Cybarian: The Time Travelling Warrior is a short, yet interesting, title. A pixel-art platformer, it tries to hearken back to the days of old arcade classics. Can it fit in nicely into an 80s themed collection, or is it an imitator that falls flatter than action heroes not on steroids?
First things first, this is a short game, no doubt intentionally designed that way to thematically match old arcade, coin munching games. Zapped to the future, thanks to finding a legendary sword, the player is tasked to take our hero through a few stages, platforming and slashing away against future baddies. That is the story, nothing more and nothing less. Just like an 80s, NES throwback, there are no reasons why you’re choosing to kill people, or why they see you as an enemy other than the huge sword being wielded.
The gameplay is quite simplistic, which is fine for an arcade-style game. Jump, 3-hit combo, and later a dodge roll and sword throw are all the skills the player gets. On easy mode, the roll and throw need to be unlocked through story progression, however on hard mode it is unlocked from the start. Other than a smaller health bar, hard mode actually feels easier as some enemies are simpler to handle because of the unlocked skills. Jumping, the most important feature, is handled smoothly. They nailed the control and feel, allowing you to land Cybarian on a dime. Especially on easy before the roll dodge is unlocked, the jump function is the players first line of defence.
Just like an arcade game, Cybarian is designed to frustrate players with its difficulty. It is quick to get used to the patterns required to transverse levels, however the initial trial and error will be annoying considering there are no checkpoints until the stage’s boss. Thankfully, there are infinite continues and it does not send the player back to stage 1 unless the game is turned off. Bosses, like the levels, are designed with a pattern to follow. Find the pattern and they’ll be a piece of cake. There are some health pickups but they require coins, and most times you’ll just get a single heart for your health meter. 1 hit equals 1 heart so be careful.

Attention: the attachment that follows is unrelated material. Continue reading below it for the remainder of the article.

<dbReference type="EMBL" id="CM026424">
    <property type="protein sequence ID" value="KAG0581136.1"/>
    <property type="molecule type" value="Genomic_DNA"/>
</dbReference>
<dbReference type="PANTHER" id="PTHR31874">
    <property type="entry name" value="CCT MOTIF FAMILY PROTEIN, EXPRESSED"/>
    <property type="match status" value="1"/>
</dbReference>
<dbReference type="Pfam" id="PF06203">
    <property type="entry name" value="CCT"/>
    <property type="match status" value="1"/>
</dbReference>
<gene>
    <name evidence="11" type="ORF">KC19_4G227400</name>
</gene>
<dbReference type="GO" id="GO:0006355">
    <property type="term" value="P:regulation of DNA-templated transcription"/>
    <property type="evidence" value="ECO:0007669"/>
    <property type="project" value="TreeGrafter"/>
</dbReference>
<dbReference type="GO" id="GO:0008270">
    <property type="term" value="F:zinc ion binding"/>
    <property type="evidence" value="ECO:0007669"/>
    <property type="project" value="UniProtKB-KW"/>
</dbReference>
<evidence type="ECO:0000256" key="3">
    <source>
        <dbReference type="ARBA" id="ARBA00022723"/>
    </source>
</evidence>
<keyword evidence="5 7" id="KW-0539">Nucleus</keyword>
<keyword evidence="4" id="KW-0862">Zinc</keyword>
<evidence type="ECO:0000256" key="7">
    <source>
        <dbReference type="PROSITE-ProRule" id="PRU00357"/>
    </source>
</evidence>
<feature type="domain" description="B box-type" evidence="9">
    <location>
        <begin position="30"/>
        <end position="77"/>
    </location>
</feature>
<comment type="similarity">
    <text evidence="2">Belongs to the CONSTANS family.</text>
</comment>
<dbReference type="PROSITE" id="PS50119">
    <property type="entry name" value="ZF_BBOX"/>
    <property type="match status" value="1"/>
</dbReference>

The best part about the game is the pixel art. It looks good, and the contrast between good guy, Conan-wannabe and bad guy, future cop does not look out of place. I actually took a few moments to admire the backgrounds to the world the developers created, as it takes up the bulk of the game’s lore. It comes off as a mix of rough and tumble cyberpunk, cleaned up with a heavy helping of 80s camp due to the enemy design.
The music in the game is okay at best. Going with an 8-bit style soundtrack, there are no Megaman level themes that’ll have people wanting to look it up on YouTube. The tracks are not repulsive though, just blending into the background as you’ll be more concerned with dodging an enemy attack than listening to the tunes.
Cybarian can be completed in an hour or two, and as someone who is not a fan of platformers, there is a sense of accomplishment from beating the stages. However, there is nothing drawing the player back for a second round. As mentioned, the soundtrack is just okay, and there are no colourful characters or lore to make the player care. Other than the hardcore platformer crowd, the bulk of people who would be interested in this game are the trophy hunters. It is an easy platinum, so easy that of the time of publishing this review it stands at 90% of all owners on the Vita. If you’re a trophy hunter, and don’t care about platinum rarity, then it is worth the pickup to boost your score.
There are exceedingly worse games on the market for those needing a quick trophy fix. For the rest of the public, if $5 for a couple hours of entertainment is worth it, there are far worse games out there.
REVIEW CODE: A complimentary PS VITA code was provided to Bonus Stage for this review. Please send all review code enquiries to firstname.lastname@example.org.
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Cybarian: The Time Traveling Warrior Review
Gameplay - 6/10
Graphics - 8/10
Sound - 5/10
Replay Value - 1/10
Cybarian tries to travel back to the golden age of arcade games. While fun for a few hours, it does not have much to warrant coming back to it in the future.
- The pixel artwork looks good.
- The jumping mechanics are smooth and lag free.
- Easy platinum for any trophy hunter.
- Nothing to draw the player back after beating it once.
- Soundtrack could be better.